FACT CHECK: Did Bush’s Popularity Double After Trump Was Elected?
The social media outlet NowThis News posted a video Sunday claiming that former President George W. Bush has become far more popular since President Donald Trump was elected.
“Bush’s popularity rating doubled after Trump was elected,” read the captioned video.
Bush’s popularity rating has nearly doubled, but most of the improvement occurred years before Trump was elected president.
Comedian Will Ferrell, who famously impersonated Bush in the 2000s, appeared on Saturday Night Live (SNL) over the weekend to once again play the former president.
Ferrell had a message for viewers – Bush was a bad president.
“So I just wanted to address my fellow Americans tonight and remind you guys that I was really bad,” he said from a mock Oval Office. “Like, historically not good.”
Ferrell reminded viewers of the Iraq war, the 2008 stock market crash and former Vice President Dick Cheney, who was often portrayed as sinister by Democrats. “You think Mike Pence is heartless, Cheney was literally heartless,” Ferrell said during the skit, referring to Cheney’s pacemaker.
The segment came days after CNN released a new poll showing that the former president’s popularity rating had reached a post-presidency high.
Ferrell attributed the popularity bump to Trump. “Donnie Q. Trump came in and suddenly I’m looking pretty sweet by comparison,” said Ferrell. “I’m suddenly popular A.F.”
NowThis clipped parts of the SNL skit and ran with the claim, saying in its video that Bush’s approval rating doubled after Trump became president.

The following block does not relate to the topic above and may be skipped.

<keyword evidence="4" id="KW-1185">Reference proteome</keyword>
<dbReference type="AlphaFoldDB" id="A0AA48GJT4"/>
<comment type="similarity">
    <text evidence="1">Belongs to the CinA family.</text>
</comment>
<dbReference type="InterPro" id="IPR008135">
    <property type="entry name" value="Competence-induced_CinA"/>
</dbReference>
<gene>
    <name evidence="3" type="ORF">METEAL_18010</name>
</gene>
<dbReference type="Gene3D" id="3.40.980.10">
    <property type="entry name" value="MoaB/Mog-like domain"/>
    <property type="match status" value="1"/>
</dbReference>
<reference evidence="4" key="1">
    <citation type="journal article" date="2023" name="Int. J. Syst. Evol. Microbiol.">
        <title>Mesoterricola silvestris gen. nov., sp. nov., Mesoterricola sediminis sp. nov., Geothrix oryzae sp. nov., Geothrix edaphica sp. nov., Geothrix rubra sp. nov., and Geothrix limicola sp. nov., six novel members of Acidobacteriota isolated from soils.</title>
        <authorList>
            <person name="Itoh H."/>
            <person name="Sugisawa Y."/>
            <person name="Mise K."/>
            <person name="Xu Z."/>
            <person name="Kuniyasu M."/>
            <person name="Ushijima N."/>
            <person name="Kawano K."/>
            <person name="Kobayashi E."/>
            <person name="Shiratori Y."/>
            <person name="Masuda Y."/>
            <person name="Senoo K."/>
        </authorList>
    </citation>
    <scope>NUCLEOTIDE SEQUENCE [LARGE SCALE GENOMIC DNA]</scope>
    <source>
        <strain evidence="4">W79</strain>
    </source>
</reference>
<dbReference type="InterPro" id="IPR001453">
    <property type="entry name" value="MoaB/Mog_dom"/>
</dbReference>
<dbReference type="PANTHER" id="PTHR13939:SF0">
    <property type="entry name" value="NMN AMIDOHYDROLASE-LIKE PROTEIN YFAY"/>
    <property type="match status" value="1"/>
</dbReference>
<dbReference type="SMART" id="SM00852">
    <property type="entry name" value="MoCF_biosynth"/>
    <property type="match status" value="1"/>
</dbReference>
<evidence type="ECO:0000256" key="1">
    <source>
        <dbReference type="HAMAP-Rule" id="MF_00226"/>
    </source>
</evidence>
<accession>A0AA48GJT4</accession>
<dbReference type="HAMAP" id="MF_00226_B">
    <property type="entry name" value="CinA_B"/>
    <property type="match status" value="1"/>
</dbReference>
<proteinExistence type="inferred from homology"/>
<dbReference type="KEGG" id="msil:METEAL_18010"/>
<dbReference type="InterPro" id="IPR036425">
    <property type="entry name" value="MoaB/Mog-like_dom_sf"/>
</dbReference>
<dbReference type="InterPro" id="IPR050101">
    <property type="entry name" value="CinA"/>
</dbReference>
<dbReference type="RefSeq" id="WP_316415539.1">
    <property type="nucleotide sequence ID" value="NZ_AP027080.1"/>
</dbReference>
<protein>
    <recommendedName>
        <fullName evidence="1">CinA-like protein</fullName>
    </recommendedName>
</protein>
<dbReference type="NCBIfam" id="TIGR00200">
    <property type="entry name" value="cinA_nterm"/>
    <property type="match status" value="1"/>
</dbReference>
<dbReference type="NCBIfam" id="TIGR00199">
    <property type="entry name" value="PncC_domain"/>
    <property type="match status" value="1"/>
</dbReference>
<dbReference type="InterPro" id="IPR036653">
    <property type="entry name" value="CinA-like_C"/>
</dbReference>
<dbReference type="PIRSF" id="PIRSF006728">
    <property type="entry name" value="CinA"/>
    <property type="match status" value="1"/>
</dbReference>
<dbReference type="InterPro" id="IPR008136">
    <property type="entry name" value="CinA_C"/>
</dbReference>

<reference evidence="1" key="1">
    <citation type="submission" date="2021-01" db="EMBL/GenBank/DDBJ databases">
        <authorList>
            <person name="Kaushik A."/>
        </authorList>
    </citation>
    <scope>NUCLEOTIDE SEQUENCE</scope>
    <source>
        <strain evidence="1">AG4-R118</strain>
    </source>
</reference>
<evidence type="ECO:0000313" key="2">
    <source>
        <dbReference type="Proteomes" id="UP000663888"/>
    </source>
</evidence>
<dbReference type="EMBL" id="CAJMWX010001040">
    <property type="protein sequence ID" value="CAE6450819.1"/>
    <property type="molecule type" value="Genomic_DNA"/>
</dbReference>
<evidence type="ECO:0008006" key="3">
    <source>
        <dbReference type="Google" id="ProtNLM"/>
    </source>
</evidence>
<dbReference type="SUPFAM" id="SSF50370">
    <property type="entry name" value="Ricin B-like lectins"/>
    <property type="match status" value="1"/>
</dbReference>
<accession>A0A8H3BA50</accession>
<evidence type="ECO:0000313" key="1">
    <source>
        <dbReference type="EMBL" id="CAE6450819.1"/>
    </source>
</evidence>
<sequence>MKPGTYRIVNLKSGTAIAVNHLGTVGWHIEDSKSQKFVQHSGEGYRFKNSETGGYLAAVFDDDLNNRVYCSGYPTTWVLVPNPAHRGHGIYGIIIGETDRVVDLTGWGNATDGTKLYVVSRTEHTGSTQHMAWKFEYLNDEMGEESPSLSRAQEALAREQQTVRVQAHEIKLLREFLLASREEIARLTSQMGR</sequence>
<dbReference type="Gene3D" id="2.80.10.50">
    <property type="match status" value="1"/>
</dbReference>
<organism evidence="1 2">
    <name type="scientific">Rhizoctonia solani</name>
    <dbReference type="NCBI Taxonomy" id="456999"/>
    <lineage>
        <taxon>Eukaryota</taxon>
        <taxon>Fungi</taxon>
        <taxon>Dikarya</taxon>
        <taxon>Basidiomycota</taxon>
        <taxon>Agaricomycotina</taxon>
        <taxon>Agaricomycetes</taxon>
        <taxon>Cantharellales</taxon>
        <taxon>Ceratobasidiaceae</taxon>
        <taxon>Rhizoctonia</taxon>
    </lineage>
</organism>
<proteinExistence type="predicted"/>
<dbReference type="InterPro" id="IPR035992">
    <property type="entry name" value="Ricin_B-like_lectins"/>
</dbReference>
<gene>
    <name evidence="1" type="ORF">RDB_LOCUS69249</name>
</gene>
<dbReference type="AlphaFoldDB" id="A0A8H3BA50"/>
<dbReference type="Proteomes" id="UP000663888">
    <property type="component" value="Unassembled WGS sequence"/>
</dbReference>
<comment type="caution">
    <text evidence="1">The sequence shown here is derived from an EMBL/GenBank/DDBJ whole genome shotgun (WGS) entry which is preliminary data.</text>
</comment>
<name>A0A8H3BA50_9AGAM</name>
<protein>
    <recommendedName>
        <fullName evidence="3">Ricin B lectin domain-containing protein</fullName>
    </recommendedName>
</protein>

Bush’s popularity rating has nearly doubled – it has risen from 35 percent to 61 percent according to polling by CNN.
But the increase has occurred gradually over the last nine years.
After an inquiry by The Daily Caller News Foundation, NowThis took down the video and posted a new version. “Bush’s popularity rating nearly doubled since he left office,” reads an updated caption.
Bush ended his presidency with low approval ratings amid the turmoil of the Great Recession and unpopular wars in the Middle East.
But within a year his favorability rating had improved from 35 percent to 43 percent. By May 2015 – a month before Trump announced his candidacy for president – Bush’s popularity stood at 52 percent.
The prevailing explanation for his resurgence in popularity is simple – Bush has largely stayed out of the limelight.
“How do we know that’s likely the cause? Well, presidents historically have almost always seen their image improve after leaving office,” read a piece from The Washington Post in July 2016. “Not being in the news or engaged in the heated political debates of the day makes people more nostalgic for you. They remember the good times and forget – or at least forgive you for – some of the bad.”
Bush appeared back in the public eye in February 2017 to promote his book. He was reluctant to criticize Trump during interviews, but has since become more outspoken.
“We have seen our discourse degraded by casual cruelty,” Bush said in October at a policy summit. “We’ve seen nationalism distorted into nativism – forgotten the dynamism that immigration has always brought to America.”
The media has drawn a stark contrast between how Bush and Trump each responded to the violence in Charlottesville, talk about Islamic terrorism and interact with the press.
As Bush’s popularity has risen to 61 percent, NowThis and others appear to believe that nostalgia for Bush has become amplified in the era of Trump.
“The American electorate has a short-term memory,” a NowThis commentator said a different video. “And I get it – in comparison, he may not seem that bad. I’ve even heard some liberals say today they’d give anything to have Bush back.”
The observation isn’t baseless.
Gallup reported in June that Bush’s favorability rating improved from 52 percent to 59 percent over the prior year. But it’s unclear how much of that bump, if any, can be attributed to Trump, and most of the doubling claimed by NowThis – roughly two-thirds – came before Trump assumed office.
His improved popularity has come largely from Democrats and independents. “His favorability mark among Democrats has soared from only 11% in February 2009 to a majority 54% now,” reports CNN.
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